Early infant diagnosis and outcomes in HIV-exposed infants at a central and a district hospital, Northern Malawi
Objective: To compare management and outcomes of human immunodeficiency virus (HIV) exposed infants in early infant diagnosis (EID) programmes at MZCH, where DNA polymerase chain reaction (PCR) testing is performed on site, and CDH, where samples are sent to MZCH, between 2013 and 2014.
Design: Retrospective cohort study.
Results: Of infants enrolled at MZCH (n = 409) and CDH (n = 176), DNA PCR results were communicated to the children's guardians in respectively 56% and 51% of cases. The median time from sample collection to guardians receiving results was 34 days for MZCH and 56 days for CDH. In both hospitals, only half of the dried blood spot (DBS) samples were collected between 6 and 8 weeks. More guardians from MZCH than CDH received test results within 1 month of sample collection (25% vs. 10%). Among the HIV-positive infants, a higher proportion at MZCH (92%) started antiretroviral therapy than at CDH (46%). The relative risk (RR) of death was higher among infants with late DBS collection (RR 1.3, 95%CI 1.0–1.7) or no collection (RR 5.8, 95%CI 4.6–7.2), and when guardians did not receive test results (RR 8.3, 95%CI 5.7–11.9).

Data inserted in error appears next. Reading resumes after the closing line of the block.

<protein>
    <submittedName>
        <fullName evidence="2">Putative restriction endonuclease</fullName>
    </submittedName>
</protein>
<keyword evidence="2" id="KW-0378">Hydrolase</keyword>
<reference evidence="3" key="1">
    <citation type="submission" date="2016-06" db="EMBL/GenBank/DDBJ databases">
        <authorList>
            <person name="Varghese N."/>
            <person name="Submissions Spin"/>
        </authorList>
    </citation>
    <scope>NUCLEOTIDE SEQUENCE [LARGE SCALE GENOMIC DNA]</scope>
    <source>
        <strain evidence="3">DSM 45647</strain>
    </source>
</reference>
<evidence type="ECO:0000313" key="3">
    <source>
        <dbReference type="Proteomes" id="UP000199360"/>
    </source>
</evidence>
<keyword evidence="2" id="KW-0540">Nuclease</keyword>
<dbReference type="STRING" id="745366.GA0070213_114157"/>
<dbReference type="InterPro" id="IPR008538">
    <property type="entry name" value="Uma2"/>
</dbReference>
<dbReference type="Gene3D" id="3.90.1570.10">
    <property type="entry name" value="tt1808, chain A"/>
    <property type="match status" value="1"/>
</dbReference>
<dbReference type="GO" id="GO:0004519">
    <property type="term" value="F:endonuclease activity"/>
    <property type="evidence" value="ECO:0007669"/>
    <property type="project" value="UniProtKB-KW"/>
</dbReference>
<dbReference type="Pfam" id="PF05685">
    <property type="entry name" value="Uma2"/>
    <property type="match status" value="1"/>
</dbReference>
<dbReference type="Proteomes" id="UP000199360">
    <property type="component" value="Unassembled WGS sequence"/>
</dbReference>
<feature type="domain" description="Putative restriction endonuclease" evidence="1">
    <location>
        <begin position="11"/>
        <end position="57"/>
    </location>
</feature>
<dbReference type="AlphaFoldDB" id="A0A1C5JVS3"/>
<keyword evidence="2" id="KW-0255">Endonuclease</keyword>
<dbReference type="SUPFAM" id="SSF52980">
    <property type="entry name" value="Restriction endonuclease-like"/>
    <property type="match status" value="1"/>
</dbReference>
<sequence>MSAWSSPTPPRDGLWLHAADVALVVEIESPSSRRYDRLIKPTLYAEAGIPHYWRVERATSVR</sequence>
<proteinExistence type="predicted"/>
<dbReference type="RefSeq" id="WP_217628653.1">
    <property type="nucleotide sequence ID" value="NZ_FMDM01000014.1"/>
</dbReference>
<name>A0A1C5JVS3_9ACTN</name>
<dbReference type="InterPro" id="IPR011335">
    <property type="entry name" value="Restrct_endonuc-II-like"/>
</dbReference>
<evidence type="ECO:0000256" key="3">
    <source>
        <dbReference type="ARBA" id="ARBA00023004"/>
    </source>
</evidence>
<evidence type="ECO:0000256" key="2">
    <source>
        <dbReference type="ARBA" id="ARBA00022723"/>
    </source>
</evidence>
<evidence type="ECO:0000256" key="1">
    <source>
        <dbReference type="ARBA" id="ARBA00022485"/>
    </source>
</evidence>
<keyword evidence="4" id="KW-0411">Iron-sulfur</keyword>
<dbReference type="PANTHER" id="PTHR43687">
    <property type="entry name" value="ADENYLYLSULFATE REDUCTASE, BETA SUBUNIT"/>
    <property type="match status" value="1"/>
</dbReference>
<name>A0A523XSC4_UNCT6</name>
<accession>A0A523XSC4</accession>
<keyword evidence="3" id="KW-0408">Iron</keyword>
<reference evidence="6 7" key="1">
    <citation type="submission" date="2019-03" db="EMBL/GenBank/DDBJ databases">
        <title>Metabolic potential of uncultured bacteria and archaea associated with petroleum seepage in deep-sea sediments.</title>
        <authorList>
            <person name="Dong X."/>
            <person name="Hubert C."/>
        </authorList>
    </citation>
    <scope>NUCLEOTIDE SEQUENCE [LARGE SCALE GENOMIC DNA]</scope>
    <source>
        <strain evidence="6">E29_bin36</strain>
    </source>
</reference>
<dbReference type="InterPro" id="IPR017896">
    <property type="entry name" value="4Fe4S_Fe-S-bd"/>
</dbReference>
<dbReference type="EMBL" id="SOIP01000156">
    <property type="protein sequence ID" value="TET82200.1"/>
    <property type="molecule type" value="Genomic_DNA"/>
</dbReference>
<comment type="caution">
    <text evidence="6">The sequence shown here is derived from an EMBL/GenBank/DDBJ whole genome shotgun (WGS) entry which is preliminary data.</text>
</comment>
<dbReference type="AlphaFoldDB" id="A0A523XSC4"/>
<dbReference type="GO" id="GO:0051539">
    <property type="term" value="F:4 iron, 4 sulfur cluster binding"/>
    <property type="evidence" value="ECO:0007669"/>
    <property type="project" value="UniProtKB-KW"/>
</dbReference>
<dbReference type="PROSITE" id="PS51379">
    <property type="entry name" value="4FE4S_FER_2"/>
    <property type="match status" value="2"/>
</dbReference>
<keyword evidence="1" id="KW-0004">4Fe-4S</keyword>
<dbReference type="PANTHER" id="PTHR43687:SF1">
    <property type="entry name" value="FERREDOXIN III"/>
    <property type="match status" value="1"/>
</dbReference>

Conclusion: EID programmes performed equally poorly at both hospitals, and might be helped by point-of-care DNA PCR testing. Better programme implementation and active follow-up might improve infant outcome and retention in care.
Document Type: Research Article
Affiliations: 1: Mzuzu Central Hospital, Mzuzu, Malawi, University of Malawi, College of Medicine, Blantyre, Malawi 2: Luke International, Mzuzu, Malawi, Pingtung Christian Hospital, Pingtung, Taiwan 3: Chitipa District Hospital, Chitipa, Malawi 4: Mzuzu Central Hospital, Mzuzu, Malawi 5: Northern Zone Health Office, Ministry of Health, Mzuzu, Malawi 6: Department of HIV and AIDS, Ministry of Health, Lilongwe, Malawi 7: Pingtung Christian Hospital, Pingtung, Taiwan 8: International Union Against Tuberculosis and Lung Disease, Paris, France, London School of Hygiene & Tropical Medicine, London, UK
Publication date: 21 June 2017
Public Health Action (PHA), The Union's quarterly open access on-line journal, provides a platform for its mission 'Health solutions for the poor'. PHA addresses the need for show-casing operational research that addresses issues in health systems and services. It publishes high-quality scientific research that provides new knowledge to improve access, equity, quality and efficiency of health systems and services.
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